Yes, they have committed five year contracts worth $70 million apiece to Eric Bledsoe and Brandon Knight, but that has not stopped Phoenix Suns top brass or in this case, Coach Earl Watson, from making the most ideal choice for this rebuilding franchise.
Stating last season’s starting Guard Knight would be moved to the bench to accommodate the pure Shooting Guard Devin Booker in the starting lineup, Watson is taking a similar route then rookie head coach Steve Kerr did in transforming Golden State Warriors from playoff contenders to champions.
In his first season after life as a pundit, Kerr surprised everyone by moving veteran Andre Iguodala to the bench with the intent to make the bench more dangerous and capable of holding it together as starters took breaks. Long story short, the move ended with the Warriors earning a first championship title after multiple decades and kick starting the small ball frenzy that has gripped the league tightly.
Unlike the Warriors who were on the back off two straight trips to the playoffs including a shock first round win over the higher ranked Denver Nuggets, the Suns are suited to be in a similar position three or four seasons down the line.
The impressive collection of young talent including Booker, Alex Len, 2016 draftees Dragan Bender, Tyler Ulis and Marquese Chriss, the Suns are set to be major players’ years down the line. But moving the five year veteran Knight to be replaced by a soon to be 20 year old has its perks with Booker only having a season in which he made All-NBA Rookie Team and heralded as the future star, under his belt.
Knight and fellow Kentucky University Guard Bledsoe are not the best of matchups in the NBA’s deepest position simply because they are not the best shooters in the league. Despite averaging 19.6 points and 5.1 assists according to Basketballreference.com, Knight converted 120 of 351 three point shot attempts which is far better than what Bledsoe averaged last season; 48 conversions on 129 attempts.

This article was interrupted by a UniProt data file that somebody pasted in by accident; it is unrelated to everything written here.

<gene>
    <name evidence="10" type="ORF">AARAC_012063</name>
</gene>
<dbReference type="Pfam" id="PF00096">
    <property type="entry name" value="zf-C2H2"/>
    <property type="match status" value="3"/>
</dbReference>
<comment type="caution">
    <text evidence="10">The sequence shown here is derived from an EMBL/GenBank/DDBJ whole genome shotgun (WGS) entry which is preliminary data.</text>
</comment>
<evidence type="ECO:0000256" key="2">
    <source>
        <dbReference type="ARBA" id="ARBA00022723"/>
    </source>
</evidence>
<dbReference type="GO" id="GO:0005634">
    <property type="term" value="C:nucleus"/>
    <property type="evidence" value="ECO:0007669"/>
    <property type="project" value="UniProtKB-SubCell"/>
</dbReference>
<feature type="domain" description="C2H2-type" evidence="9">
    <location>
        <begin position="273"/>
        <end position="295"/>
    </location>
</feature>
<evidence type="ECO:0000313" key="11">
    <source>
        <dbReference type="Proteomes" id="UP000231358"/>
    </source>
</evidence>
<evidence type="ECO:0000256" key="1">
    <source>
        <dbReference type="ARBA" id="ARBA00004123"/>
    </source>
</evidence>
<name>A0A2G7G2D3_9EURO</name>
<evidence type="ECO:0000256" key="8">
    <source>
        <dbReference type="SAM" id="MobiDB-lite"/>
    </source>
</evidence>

In effect, the inadequate scoring from distance both men pride makes it easier for defenders to pack the paint and close out driving lanes to prevent the athletic Bledsoe from attacking the basket. On the other hand, Booker’s numbers from distance (99 made three point shots from 289 attempts) is respectable for a first year player finding his feet in the man’s league called the NBA. Moving Brandon Knight to the bench instantly improves Suns bench; a bench that will have veteran shooter Jared Dudley and do everything man Leandro Barbosa. Dudley, as good a shooter he is, isn’t the same player (at least physically) he once was during his first stint in Phoenix basically down to how much the game has changed since he was drafted in 2007.
Unable to keep up with speedy wingers and shooting Guards anymore, Dudley has thrived as a Power Forward with the ability to score from the perimeter in a small ball lineup. With young big men in need of playing time (Bender, Chriss and Cory Jefferson), that move is highly unlikely to happen. Hence, putting Knight in the second unit gives Watson a competent veteran albeit third option (Dudley) who can contribute major points in limited minutes. Looking at the success hitherto rebuilding franchise Portland Trailblazers have had by handing the team’s keys to young players Damian Lillard and C.J. McCollum, perhaps it isn’t a bad idea to have Booker in the starting lineup.
Giving youngsters extensive playing minutes shape them into better players as experiences synonymous with franchise leaders are learnt quickly. It is the main reason Congo-born Emmanuel Mudiay started games for Denver Nuggets ahead of 2004 Draftee Jameer Nelson. All these scenarios may not pan out the way Phoenix has envisaged because emotions and egos are in play here as ceding a starting position to a 20 year old can be too much for Knight (who has been a starter for the best part of his NBA career and can be a starter now on several teams in the league; cue Orlando, Philadelphia, Sacramento and Los Angeles Lakers) and lead him to abandon the project by seeking a trade.
He who is down fears no fall and for a down trodden franchise like the Suns that recorded 23 wins and 59 losses last season, a wild move like the one they just pulled off stand to cause more good than harm.
By Yaw Adjei-Mintah